Over the last 12 months, seven tonnes of chickpeas have passed through Nadia Sammut's kitchen in southern France. The protein-packed legume has been milled into flour and kneaded into bread, pulsed into milk and chilled as ice-cream, and even fermented into a miso-like paste. She has separated its skins to be used in muesli and played with the binding qualities of its reserved cooking water as an alternative to eggs in desserts such as chocolate mousse and sauces like mayonnaise.
"I like the taste, so I work the chickpea in all its forms," she said.
As the third generation of celebrated female chefs at L'Auberge La Fenière, her family's seven-and-a-half hectare estate on the edge of Lourmarin, a postcard-pretty village in the Luberon region of Provence, Sammut's ascent through the French culinary world was predetermined. Yet born celiac and lactose intolerant, food was something she long associated with pain rather than pleasure. When the time came for her to take her place as head chef in 2015, Sammut brought with her a commitment to locally sourced, natural ingredients and a menu free from allergens.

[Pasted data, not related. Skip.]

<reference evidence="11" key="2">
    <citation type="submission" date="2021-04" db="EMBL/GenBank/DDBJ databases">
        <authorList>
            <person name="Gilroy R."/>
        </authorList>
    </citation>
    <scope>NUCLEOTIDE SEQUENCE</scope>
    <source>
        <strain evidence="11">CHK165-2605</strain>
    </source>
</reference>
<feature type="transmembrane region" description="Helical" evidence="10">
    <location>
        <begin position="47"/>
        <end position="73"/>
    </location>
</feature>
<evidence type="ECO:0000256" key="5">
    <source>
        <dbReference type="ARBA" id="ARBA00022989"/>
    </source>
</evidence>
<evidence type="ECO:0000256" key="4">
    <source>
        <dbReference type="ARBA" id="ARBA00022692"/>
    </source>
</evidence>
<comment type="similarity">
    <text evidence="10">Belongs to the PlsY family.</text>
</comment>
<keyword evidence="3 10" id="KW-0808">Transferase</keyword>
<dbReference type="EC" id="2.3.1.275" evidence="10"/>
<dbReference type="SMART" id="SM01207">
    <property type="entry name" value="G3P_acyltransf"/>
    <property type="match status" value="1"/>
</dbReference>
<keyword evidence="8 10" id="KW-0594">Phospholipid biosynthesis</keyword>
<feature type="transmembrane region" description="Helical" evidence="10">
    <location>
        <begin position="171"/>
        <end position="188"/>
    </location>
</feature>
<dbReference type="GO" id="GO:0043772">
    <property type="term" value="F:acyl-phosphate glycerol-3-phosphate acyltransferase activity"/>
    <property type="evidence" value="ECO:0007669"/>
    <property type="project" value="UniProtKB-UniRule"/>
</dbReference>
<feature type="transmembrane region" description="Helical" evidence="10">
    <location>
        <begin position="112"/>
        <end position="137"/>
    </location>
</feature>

In 2018, La Fenière was awarded a Michelin star under Sammut's direction, becoming the only gluten-free restaurant in the world to receive such an accolade (the restaurant earned a first star in 1995, when Sammut's mother Reine was head chef). An advocate for what she terms "cuisine libre", or "free cuisine" — her philosophy of inclusion, she is also the co-founder of Kom & Sal, a gluten and lactose-free bakery and patisserie brand based in the nearby centre of Cavaillon and distributed to organic shops in the region. Across all her ventures, the chickpea is a staple ingredient, with Sammut estimating that it appears in 50% of her recipes. "It is as principal an element in my cuisine as olive oil."